Offices try to combat coronavirus with more fresh air

    As employers work to make their businesses safe for employees to return to the office, the pandemic is challenging long-held beliefs that offices should be cool, dry, shaded from direct sunlight and mostly cut off from outside air. 

    Researchers say those conditions can help spread and sustain the virus, prompting manufacturers of heating, ventilation and air-conditioning equipment to alter their products and strategies, the Wall Street Journal reports. 

    Understanding the potential risks of coronavirus particles circulating through office ventilation systems is critical toward restoring the trust of workers and the public confidence in returning to commercial buildings, facilities managers and building owners say.

    “Building owners are starting to realize what it means to be prepared for the new normal,” says Howard Lu, director of business development for Ainsworth Inc., which manages heating and air-conditioning systems at more than 40 office buildings in Toronto and its suburbs.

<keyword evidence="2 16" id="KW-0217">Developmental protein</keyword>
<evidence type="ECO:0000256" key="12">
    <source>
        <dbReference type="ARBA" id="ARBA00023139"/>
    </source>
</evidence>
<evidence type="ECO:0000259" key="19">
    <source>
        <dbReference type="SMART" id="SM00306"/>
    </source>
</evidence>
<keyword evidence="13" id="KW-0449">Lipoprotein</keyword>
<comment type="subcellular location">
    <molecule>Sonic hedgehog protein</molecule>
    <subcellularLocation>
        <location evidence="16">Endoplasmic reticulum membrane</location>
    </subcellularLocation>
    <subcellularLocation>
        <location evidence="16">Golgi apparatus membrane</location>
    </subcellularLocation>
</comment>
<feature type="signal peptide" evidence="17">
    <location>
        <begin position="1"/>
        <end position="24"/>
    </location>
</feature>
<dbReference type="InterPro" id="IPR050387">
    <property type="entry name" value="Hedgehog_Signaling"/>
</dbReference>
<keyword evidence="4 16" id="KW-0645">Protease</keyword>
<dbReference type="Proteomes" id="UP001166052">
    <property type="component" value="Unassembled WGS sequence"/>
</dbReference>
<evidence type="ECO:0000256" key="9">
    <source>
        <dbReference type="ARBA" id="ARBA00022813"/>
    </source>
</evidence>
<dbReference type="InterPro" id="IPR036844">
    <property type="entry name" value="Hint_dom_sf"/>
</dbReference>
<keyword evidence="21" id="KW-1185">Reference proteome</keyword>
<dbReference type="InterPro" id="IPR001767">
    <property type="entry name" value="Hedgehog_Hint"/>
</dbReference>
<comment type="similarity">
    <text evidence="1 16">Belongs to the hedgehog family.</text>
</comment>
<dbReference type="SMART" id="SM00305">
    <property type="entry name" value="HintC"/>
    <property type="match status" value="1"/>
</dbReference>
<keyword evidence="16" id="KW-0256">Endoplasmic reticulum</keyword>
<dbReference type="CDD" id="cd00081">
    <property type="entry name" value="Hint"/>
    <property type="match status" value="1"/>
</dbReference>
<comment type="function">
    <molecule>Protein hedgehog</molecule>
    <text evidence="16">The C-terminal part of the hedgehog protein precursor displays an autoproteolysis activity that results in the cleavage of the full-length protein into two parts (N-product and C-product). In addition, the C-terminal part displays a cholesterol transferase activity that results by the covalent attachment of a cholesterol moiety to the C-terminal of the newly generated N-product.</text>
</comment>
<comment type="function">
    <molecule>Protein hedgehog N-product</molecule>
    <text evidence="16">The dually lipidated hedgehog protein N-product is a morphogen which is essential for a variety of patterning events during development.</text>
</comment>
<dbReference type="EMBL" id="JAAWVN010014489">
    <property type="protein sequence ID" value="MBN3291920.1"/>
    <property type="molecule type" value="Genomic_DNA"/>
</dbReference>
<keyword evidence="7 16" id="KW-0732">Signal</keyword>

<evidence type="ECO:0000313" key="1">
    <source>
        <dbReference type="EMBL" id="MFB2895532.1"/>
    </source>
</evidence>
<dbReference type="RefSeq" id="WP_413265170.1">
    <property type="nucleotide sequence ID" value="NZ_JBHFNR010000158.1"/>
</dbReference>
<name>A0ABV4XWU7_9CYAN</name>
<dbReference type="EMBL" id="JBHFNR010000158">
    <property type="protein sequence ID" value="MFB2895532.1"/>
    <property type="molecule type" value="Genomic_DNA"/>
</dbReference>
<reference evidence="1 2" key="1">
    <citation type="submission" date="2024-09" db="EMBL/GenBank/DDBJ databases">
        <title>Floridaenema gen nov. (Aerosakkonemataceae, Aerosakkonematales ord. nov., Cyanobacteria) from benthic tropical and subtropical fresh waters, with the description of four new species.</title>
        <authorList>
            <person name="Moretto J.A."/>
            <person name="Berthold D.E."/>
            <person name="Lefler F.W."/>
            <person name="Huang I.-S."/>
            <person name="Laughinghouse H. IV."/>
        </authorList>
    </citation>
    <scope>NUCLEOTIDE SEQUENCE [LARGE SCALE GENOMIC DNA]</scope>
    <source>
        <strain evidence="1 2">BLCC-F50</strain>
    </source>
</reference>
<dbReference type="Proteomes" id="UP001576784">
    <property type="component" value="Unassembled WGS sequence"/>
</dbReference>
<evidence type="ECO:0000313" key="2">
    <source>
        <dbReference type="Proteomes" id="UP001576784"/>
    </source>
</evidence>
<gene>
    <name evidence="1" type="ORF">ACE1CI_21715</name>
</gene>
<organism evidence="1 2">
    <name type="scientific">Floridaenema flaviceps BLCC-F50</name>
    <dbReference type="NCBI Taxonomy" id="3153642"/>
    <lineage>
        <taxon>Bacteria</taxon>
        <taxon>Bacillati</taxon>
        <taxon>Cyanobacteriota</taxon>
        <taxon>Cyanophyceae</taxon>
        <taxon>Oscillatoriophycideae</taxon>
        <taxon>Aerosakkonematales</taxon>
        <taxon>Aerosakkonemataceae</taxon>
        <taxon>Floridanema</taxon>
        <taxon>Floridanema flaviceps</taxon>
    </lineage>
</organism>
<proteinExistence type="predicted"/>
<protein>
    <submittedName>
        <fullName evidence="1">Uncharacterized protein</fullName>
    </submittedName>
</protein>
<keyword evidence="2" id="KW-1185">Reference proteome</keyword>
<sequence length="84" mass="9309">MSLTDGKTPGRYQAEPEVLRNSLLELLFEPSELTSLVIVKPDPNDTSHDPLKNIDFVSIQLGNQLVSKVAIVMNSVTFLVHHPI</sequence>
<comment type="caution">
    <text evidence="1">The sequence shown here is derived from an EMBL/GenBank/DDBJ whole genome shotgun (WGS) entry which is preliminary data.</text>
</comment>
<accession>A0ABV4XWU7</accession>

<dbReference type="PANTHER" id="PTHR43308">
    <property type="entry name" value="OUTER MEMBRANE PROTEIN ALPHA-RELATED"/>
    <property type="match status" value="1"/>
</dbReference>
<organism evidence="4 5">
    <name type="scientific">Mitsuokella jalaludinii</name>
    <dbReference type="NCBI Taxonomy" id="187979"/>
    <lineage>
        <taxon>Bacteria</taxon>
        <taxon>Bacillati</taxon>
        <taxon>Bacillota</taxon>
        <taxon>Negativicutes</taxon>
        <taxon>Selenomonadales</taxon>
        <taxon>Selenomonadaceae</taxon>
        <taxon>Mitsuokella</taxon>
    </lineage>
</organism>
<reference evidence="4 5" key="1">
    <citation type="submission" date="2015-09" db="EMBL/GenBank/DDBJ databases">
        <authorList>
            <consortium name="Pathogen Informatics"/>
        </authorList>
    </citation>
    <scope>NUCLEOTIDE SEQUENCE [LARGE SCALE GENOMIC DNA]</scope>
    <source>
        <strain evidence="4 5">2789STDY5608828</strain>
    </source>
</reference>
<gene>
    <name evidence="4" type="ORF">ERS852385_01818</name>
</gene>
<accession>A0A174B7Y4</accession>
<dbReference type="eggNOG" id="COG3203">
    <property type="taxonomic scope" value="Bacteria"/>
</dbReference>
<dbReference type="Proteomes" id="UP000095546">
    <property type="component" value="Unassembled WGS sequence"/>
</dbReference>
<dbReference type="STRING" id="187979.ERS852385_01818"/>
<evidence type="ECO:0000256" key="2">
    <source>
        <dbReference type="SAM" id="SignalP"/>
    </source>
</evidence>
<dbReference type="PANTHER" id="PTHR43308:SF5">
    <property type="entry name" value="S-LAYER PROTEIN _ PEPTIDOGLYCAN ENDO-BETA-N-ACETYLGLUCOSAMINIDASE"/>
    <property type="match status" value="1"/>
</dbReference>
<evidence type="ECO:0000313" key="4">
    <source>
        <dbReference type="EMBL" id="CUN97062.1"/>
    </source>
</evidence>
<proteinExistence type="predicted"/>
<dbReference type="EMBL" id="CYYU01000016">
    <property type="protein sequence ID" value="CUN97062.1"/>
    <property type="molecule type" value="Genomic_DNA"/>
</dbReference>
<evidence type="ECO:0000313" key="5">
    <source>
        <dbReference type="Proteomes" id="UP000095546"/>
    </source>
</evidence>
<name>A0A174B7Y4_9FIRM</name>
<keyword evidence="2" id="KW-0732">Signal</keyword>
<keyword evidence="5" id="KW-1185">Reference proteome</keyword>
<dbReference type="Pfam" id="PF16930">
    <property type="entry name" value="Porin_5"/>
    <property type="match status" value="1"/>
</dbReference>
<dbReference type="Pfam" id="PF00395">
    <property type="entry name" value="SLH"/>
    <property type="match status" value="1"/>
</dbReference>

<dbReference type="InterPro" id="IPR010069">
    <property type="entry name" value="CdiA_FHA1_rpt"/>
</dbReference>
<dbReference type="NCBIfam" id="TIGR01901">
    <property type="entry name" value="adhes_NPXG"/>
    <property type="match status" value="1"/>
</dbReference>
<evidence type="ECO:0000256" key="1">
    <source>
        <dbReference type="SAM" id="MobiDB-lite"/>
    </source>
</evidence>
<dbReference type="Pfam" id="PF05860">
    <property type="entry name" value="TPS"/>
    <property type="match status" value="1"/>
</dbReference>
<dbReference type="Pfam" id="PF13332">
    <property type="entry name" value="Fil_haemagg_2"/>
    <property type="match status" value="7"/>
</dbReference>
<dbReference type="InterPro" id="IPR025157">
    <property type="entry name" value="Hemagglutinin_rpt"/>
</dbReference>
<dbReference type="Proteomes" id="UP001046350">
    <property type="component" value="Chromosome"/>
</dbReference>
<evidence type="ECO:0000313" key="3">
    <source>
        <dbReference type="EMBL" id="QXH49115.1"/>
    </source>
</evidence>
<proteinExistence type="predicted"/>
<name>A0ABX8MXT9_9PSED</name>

Research released this spring by the Department of Homeland Security found that coronavirus particles decay faster at a room temperature of 78 degrees Fahrenheit with a relative humidity of 50% than at lower temperatures and humidity. Add in a strong dose of ultraviolet light, and the virus decays by 90% in less than seven minutes.

    While transmission of the virus is believed to occur mostly through droplets that people emit when they cough or talk, doctors and researchers are also investigating tiny virus particles that can travel longer distances through the air.

    The pressure to upgrade climate systems comes as expenses are already rising from other safety measures, including more frequent cleaning of offices and lobbies and testing employees. Vacancy rates are also rising as companies allow some employees to continue working from home.

    “They’re in a tough financial situation,” says Michael Zikoski, existing building services leader in New York for Trane. “They’re seeing reduced or no increase in revenue.”

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